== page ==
Indeed, far, far more important, Cohen—who is very close to Trump and known for dealing with delicate matters—is in contact with Sater and hand delivering political and policy plans from him to the President.

Even as he denied he delivered the documents to the White House, Cohen seemed to recognize he still had regular contact with Sater. After all, he told the Post that the only reason he attended the meeting with Artemenko was as s courtesy to Sater.

Feb. 19 2017 3:38 PM

Dozens Fired After Joining “Day Without Immigrants” Protests

More than 100 people were suddenly out of work across the country this past week after they participated in Thursday’s “Day Without Immigrants” protest. As numerous restaurants across the country closed their doors in solidarity with the cause, other employers were decidedly less understanding.

Eighteen of those who were fired worked at Bradley Coatings Inc., which had warned employees they would lose their jobs if they didn’t come to work. "Regretfully, and consistent with its prior communication to all its employees, BCI had no choice but to terminate these individuals,” the company said in a statement. “The reason these employees missed work—to engage in peaceful demonstrations—had nothing to do with BCI’s decision to terminate them.” Fired workers said they planned to make up the day on Sunday but the company didn’t budge.

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In Lexington, South Carolina, 21 workers were fired from Encore Boat Builders after they took part in the national protest. The company has declined to comment. And in Denver, at least 30 workers were fired from JVS Masonry after they missed work on Thursday. “I have no view on immigration laws or anything going on with that. All I know is I have a business to run,” company owner Jim Serowski said. In Miami, four construction workers were fired—and 17 others subsequently quit in protest—from the Orange and Blue company.

642125316-closed-sign-at-the-nickel-diner-restaurant-which-closed
A closed sign at the Nickel Diner restaurant which closed for the day in solidarity with the "Day Without Immigrants" nationwide protests, in Los Angeles, California, on February 16, 2017.

MARK RALSTON/AFP/Getty Images

In New York, 25 workers were fired from Kosher Delicatessen Restaurant & Caterers in Long Island. In Catoosa, Oklahoma, a dozen workers were fired from the I Don’t Care Bar and Grill after they didn’t show up for work. The owner fired at least some of them via a horrific text message: “You and your family are fired. I hope you enjoyed your day off, and you can enjoy many more. Love you.” Restaurant owner Bill McNally justified the move, saying he has “zero tolerance policy” for people who skip work. The restaurant has already taken to Facebook to find new employees.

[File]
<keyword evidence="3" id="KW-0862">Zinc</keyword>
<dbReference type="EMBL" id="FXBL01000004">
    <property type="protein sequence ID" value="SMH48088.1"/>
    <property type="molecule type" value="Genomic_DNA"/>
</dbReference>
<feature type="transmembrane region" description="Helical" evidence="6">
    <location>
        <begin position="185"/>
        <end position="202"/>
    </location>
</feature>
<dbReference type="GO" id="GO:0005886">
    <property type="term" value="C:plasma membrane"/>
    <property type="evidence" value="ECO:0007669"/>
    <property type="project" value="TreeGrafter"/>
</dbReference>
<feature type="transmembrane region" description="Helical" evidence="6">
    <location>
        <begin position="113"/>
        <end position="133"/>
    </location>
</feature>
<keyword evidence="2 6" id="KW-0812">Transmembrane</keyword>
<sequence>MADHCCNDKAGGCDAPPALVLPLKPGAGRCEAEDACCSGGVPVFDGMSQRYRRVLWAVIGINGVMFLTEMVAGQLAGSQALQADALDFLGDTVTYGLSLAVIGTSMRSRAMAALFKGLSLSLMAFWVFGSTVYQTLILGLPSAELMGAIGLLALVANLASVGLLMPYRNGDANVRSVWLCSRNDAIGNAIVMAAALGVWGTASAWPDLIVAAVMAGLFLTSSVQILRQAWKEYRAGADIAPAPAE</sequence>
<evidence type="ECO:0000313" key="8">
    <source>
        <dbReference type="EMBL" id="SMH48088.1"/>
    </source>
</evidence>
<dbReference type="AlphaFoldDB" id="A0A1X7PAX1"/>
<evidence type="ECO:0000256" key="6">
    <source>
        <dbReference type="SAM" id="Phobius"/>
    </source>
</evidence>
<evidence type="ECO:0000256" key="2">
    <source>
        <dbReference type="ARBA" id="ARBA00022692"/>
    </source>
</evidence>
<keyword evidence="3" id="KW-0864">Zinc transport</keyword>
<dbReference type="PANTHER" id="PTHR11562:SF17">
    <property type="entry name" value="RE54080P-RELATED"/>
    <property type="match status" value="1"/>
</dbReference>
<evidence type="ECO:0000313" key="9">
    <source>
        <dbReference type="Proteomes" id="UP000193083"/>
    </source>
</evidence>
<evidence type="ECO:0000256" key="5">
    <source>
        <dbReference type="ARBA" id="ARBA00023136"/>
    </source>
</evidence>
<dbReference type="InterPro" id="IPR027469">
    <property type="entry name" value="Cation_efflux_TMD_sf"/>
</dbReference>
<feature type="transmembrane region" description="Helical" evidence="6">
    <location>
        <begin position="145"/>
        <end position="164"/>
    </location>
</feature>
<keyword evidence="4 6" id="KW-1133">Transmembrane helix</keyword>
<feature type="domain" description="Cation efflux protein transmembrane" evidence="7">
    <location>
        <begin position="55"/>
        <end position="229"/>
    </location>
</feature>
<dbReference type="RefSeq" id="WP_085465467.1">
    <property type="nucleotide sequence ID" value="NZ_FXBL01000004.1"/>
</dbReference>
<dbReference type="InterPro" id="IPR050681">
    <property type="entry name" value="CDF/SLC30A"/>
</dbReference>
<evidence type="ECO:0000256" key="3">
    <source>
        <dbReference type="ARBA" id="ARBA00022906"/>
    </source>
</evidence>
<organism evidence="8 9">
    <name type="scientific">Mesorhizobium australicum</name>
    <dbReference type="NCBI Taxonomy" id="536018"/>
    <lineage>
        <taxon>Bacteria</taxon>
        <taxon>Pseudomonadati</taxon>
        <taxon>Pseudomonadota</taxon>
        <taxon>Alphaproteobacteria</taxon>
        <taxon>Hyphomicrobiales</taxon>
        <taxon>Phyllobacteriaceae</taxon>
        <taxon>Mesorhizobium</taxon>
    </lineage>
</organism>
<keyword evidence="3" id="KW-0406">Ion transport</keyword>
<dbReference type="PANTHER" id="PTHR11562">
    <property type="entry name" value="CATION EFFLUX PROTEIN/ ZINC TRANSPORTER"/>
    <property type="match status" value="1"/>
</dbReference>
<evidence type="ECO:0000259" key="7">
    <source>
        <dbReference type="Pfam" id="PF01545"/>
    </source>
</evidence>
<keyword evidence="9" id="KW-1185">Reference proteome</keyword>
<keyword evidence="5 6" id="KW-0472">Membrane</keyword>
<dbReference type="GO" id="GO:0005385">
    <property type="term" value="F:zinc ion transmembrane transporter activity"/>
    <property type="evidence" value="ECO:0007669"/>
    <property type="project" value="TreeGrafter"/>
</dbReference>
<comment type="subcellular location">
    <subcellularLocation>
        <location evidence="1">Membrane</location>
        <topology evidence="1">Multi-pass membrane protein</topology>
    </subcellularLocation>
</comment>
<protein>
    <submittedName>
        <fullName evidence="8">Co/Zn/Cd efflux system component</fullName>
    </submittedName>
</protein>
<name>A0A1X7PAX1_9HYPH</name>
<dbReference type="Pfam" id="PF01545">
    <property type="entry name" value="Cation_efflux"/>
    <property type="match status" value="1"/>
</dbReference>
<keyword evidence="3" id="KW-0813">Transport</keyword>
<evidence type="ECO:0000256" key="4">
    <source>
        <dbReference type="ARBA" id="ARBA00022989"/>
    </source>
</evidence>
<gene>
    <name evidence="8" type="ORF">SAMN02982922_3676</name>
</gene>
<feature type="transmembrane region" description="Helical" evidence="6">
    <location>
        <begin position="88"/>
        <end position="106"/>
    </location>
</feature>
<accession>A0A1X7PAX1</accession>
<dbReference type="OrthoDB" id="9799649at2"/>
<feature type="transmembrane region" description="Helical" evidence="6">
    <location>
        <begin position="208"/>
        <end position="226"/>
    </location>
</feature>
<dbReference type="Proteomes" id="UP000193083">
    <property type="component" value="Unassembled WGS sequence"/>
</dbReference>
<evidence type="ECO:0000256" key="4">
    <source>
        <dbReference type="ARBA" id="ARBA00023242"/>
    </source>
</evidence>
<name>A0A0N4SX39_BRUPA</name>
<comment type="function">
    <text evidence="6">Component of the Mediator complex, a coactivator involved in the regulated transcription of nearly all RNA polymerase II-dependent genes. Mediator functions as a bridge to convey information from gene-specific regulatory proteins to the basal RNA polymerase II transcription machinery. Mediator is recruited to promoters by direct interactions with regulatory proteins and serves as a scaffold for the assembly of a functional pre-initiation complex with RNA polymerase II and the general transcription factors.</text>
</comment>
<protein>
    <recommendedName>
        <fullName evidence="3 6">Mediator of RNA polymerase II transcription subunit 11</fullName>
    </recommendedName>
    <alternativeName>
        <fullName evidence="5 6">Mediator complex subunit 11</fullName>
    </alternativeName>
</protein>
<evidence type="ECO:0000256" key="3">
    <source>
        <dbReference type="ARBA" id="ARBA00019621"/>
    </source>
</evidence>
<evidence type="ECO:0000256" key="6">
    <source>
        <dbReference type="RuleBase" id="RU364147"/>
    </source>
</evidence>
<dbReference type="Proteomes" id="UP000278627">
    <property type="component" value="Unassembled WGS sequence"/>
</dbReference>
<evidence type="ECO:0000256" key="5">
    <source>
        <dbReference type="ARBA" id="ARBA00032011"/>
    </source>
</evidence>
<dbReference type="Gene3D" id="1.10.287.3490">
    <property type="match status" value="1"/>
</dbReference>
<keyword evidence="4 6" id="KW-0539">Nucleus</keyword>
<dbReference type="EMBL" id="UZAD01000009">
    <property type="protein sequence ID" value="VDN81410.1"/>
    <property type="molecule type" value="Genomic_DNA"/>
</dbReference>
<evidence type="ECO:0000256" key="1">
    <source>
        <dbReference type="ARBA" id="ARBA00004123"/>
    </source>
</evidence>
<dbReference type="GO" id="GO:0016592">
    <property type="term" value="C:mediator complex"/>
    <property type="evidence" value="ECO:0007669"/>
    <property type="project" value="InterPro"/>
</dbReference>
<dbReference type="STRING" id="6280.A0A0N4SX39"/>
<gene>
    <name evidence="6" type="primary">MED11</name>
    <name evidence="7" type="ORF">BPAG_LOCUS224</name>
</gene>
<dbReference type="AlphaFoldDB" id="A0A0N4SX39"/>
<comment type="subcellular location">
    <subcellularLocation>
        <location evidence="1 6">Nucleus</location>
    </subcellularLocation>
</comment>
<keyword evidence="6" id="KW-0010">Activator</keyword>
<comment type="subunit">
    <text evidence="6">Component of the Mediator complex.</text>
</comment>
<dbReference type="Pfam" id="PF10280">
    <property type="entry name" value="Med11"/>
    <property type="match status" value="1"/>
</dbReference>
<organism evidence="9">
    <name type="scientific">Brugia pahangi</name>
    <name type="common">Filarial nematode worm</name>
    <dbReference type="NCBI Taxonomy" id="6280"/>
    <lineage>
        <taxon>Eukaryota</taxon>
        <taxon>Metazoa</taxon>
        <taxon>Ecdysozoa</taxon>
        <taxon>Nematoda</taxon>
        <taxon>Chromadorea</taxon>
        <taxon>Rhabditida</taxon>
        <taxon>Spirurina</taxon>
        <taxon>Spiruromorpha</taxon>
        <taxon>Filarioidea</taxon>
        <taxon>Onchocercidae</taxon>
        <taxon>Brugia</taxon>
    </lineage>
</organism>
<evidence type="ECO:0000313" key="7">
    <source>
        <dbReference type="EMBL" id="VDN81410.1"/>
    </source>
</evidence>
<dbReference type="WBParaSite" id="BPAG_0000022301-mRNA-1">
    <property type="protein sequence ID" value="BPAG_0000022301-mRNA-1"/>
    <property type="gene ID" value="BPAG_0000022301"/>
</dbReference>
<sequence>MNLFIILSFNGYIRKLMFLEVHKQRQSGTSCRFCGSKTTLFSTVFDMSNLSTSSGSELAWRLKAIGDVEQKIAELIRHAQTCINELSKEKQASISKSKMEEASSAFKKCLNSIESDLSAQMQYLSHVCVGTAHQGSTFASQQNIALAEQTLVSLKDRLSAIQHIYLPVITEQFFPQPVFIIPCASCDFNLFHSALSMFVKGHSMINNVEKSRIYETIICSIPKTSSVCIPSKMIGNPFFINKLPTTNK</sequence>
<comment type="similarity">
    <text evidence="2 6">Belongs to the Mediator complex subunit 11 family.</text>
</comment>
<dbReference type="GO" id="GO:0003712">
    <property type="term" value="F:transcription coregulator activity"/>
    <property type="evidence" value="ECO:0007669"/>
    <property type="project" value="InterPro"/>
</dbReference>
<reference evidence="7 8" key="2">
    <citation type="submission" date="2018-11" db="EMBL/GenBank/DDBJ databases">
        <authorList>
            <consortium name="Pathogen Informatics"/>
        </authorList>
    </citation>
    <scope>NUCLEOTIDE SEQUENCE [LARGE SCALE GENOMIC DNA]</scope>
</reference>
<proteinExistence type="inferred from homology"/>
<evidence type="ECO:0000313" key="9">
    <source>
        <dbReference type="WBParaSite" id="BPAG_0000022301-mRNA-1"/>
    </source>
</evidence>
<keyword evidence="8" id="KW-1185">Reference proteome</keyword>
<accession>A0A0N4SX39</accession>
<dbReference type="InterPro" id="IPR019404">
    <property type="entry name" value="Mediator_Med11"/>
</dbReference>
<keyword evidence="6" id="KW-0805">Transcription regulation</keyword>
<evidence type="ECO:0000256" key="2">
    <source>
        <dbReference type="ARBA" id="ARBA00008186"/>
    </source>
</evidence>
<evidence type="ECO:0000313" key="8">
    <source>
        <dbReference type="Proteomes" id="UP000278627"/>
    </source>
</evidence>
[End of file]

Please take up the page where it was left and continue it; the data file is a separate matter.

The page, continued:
An immigration activist said that six employees at the Bahamas Breeze restaurant in King of Prussia, Pennsylvania were fired after participating in the protest. The restaurant later reversed its decision after it was “bombarded” with calls. But the company that owns the restaurant disputes the allegation, saying nobody was fired. There were also confusing reports out of a daycare in Bonita Springs, Florida, where workers said two were fired and four subsequently quit in protest. But the head of the daycare disputed the allegation.

Some are now taking to social media to call for boycotts of the companies that fired workers.

Feb. 19 2017 12:21 PM

Homeland Security Set to Make It Much Easier to Deport Undocumented Immigrants

The Department of Homeland Security has drafted up new orders that would expand the number of immigrants who could be quickly detained and deported both inside the United States and at the border. Secretary John Kelly signed a series of memos that were distributed among agency chiefs on Friday and would, among other things, expand by hundreds of thousands the number of immigrants who could be subject to expedited removal from the country. The memos also note that additional enforcement agents would be hired and local law enforcement would be enlisted to help make arrests.

The White House insists the memos are not final and the administration will make changes, but they demonstrate how Homeland Security is looking to put into practice President Donald Trump’s newly aggressive immigration policies. And, at the very least, they provide a broad look at what the first steps in the long-expected immigration crackdown could be.